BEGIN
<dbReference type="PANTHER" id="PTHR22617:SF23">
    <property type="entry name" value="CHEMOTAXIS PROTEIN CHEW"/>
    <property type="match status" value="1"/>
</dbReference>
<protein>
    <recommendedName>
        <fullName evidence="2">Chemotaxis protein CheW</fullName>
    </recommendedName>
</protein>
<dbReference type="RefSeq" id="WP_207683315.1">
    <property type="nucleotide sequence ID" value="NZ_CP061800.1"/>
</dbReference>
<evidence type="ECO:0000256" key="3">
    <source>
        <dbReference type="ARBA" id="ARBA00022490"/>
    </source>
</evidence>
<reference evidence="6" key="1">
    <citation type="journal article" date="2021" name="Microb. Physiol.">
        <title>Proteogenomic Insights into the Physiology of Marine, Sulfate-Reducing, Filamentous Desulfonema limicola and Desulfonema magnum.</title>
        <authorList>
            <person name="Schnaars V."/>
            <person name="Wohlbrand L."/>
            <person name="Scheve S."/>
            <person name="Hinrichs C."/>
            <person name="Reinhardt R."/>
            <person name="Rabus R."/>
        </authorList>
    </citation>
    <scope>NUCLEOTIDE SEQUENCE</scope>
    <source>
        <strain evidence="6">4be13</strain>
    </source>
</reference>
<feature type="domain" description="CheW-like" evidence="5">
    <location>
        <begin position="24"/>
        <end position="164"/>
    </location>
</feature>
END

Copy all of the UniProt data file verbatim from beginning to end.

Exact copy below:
<dbReference type="PANTHER" id="PTHR22617:SF23">
    <property type="entry name" value="CHEMOTAXIS PROTEIN CHEW"/>
    <property type="match status" value="1"/>
</dbReference>
<protein>
    <recommendedName>
        <fullName evidence="2">Chemotaxis protein CheW</fullName>
    </recommendedName>
</protein>
<dbReference type="RefSeq" id="WP_207683315.1">
    <property type="nucleotide sequence ID" value="NZ_CP061800.1"/>
</dbReference>
<evidence type="ECO:0000256" key="3">
    <source>
        <dbReference type="ARBA" id="ARBA00022490"/>
    </source>
</evidence>
<reference evidence="6" key="1">
    <citation type="journal article" date="2021" name="Microb. Physiol.">
        <title>Proteogenomic Insights into the Physiology of Marine, Sulfate-Reducing, Filamentous Desulfonema limicola and Desulfonema magnum.</title>
        <authorList>
            <person name="Schnaars V."/>
            <person name="Wohlbrand L."/>
            <person name="Scheve S."/>
            <person name="Hinrichs C."/>
            <person name="Reinhardt R."/>
            <person name="Rabus R."/>
        </authorList>
    </citation>
    <scope>NUCLEOTIDE SEQUENCE</scope>
    <source>
        <strain evidence="6">4be13</strain>
    </source>
</reference>
<feature type="domain" description="CheW-like" evidence="5">
    <location>
        <begin position="24"/>
        <end position="164"/>
    </location>
</feature>